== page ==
The effectiveness of philanthropic initiatives is traditionally measured by their social impact. But corporate philanthropy has many additional benefits. It is a means to open up new markets, strengthen brand image, foster employee engagement, and drive technological advancements.
According to Doug Conant, former CEO of Campbell Soup Company for ten years, business leaders should not consider philanthropy as a business cost, but rather as an investment in better understanding consumer and employee needs. “In 2010 … we announced a special partnership with the American Heart Association to address consumer concerns over heart health, particularly as it related to diet,” says Conant. “In partnership with the Campbell Soup Foundation, we built a long-term program to directly address childhood obesity and hunger in communities where the company operated major facilities. I observed that the more we leveraged our business resources to deliver social value to the communities around us, the more engaged our employees became and the better we performed in the marketplace.”
Along the same lines, IBM leverages philanthropy for employee skill development. The company’s Smarter Cities Challenge involves sending IBM teams to cities throughout the world to help communities deal with social issues (health, safety, urban planning, and so on). Teams draw on IBM expertise to offer advisory services, and the firm benefits not only from increased employee engagement among program participants and their feedback. The firm is able to acquire a deeper understanding of issues and subsequently apply it to improve the Smarter City program.
Philanthropy: United States vs. France
In 2010, Bill Gates, Warren Buffett, and 38 of the other richest people in the United States signed The Giving Pledge to commit to donating at least 50% of their wealth to charitable causes. Since then, 17 more billionaires have signed on. The redistribution of wealth that these business leaders have in mind involves targeting specific problems, implementing fully developed strategies, and appointing skilled individuals to manage projects. In short, philanthropy is dealt with using the same mechanisms that people like Gates and Buffet used to develop their corporations.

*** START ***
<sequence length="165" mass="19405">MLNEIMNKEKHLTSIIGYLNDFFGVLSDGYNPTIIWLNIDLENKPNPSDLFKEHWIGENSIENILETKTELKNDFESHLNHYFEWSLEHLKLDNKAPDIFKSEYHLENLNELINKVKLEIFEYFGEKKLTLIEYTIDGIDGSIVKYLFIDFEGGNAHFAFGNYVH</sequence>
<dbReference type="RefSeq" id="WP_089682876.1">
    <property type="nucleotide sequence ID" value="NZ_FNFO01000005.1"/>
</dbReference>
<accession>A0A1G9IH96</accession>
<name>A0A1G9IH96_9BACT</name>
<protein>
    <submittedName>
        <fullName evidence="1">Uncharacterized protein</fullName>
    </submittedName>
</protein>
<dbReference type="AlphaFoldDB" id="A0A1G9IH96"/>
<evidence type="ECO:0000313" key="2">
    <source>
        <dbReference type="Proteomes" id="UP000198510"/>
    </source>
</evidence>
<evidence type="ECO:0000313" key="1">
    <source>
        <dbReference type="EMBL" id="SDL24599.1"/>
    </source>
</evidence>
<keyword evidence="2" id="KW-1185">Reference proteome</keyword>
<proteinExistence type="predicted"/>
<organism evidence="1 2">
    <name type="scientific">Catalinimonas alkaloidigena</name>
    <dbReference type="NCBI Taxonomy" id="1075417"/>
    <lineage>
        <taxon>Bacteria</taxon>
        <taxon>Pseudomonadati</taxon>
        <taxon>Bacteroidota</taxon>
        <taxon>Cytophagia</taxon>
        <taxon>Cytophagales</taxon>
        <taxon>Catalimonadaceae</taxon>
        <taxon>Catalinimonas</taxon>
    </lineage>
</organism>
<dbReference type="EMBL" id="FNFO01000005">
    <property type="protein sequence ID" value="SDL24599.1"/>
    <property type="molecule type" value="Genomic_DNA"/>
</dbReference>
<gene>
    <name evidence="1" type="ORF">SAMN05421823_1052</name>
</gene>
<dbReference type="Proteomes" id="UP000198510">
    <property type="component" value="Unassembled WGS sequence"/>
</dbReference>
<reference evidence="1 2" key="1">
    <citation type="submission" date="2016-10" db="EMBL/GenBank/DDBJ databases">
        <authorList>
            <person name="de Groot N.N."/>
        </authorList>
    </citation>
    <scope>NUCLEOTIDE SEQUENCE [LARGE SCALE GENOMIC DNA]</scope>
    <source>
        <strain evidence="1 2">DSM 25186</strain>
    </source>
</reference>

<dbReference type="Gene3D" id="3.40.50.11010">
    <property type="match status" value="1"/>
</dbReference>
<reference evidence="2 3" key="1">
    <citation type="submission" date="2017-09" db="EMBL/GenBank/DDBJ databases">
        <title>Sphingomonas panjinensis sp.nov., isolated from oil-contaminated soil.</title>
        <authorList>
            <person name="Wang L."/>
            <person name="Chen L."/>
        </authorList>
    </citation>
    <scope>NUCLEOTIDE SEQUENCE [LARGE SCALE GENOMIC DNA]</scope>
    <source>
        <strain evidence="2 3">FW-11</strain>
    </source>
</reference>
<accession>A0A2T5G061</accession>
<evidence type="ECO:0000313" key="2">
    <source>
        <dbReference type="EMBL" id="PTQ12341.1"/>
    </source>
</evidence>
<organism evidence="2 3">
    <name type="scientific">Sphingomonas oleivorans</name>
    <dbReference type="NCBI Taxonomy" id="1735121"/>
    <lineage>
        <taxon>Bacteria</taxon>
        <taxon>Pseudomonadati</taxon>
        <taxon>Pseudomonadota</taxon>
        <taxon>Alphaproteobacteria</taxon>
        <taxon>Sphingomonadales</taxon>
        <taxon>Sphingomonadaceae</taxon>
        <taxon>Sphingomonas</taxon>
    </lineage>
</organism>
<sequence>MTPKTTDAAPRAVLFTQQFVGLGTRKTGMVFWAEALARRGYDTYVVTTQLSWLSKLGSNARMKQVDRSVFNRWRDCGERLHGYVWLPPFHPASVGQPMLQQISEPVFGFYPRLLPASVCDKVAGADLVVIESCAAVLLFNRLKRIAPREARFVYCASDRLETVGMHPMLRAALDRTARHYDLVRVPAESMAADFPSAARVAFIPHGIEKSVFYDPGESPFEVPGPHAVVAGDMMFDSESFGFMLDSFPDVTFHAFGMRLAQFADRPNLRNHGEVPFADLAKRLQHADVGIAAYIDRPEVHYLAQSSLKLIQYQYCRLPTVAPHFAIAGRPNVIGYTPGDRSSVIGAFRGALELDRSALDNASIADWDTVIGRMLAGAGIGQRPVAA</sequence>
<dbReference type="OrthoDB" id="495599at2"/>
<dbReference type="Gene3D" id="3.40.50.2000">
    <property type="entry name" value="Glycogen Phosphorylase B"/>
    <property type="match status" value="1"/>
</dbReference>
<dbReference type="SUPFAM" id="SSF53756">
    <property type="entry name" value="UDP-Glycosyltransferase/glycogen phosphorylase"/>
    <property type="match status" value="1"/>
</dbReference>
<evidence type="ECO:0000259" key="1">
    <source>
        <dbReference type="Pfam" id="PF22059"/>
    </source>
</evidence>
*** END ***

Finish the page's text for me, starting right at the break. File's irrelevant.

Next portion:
This approach is different from the type of charitable initiatives traditionally undertaken in France. In fact, in general philanthropy is far less common in France than in the United States (2700 charitable organizations registered in France vs. 80,000 in the United States*), primarily because philanthropic causes are generally considered government responsibilities, not private concerns. Nonetheless, a new generation of French entrepreneurs, which includes people who made their fortunes in IT and high-tech fields, is beginning to reverse this trend. “Most of these people did not inherit their business, and they tend to be confident about their success. Their mindset is similar to that of Americans,” says economist Quentin Riton. For example, Phone House founder Geoffroy Roux de Bézieux was one of the first Frenchmen to donate a large chunk of his fortune to charity, giving 10% of the €40 million he received for the sale of his company to humanitarian causes. Another French businessman and millionaire who prospered in the digital economy is Jean-Baptiste Descroix-Vernier, founder of Rentabiliweb. He created the Descroix-Vernier Foundation and turned his entire fortune over to it. The foundation helps underprivileged communities, particularly in Africa where the foundation finances well construction.
Based on “Why philanthropy is R&D for business” by Doug Conant (McKinsey Quarterly, September 2013) and “Les patrons français, de discrets philanthropes” by Quentin Riton (Les Echos, July 2013).
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Based on the book by John Elkington et Pamela Hartigan, The Power of Unreasonable People, Harvard Business Press, February 2008 and the interviews with Emmanuel Marchant, executive vice-president of danone.communities (France) and Vikram Akula, CEO and founder of SKS Microfinances (India) February 2009.
Business Digest nº 193, February 2009.
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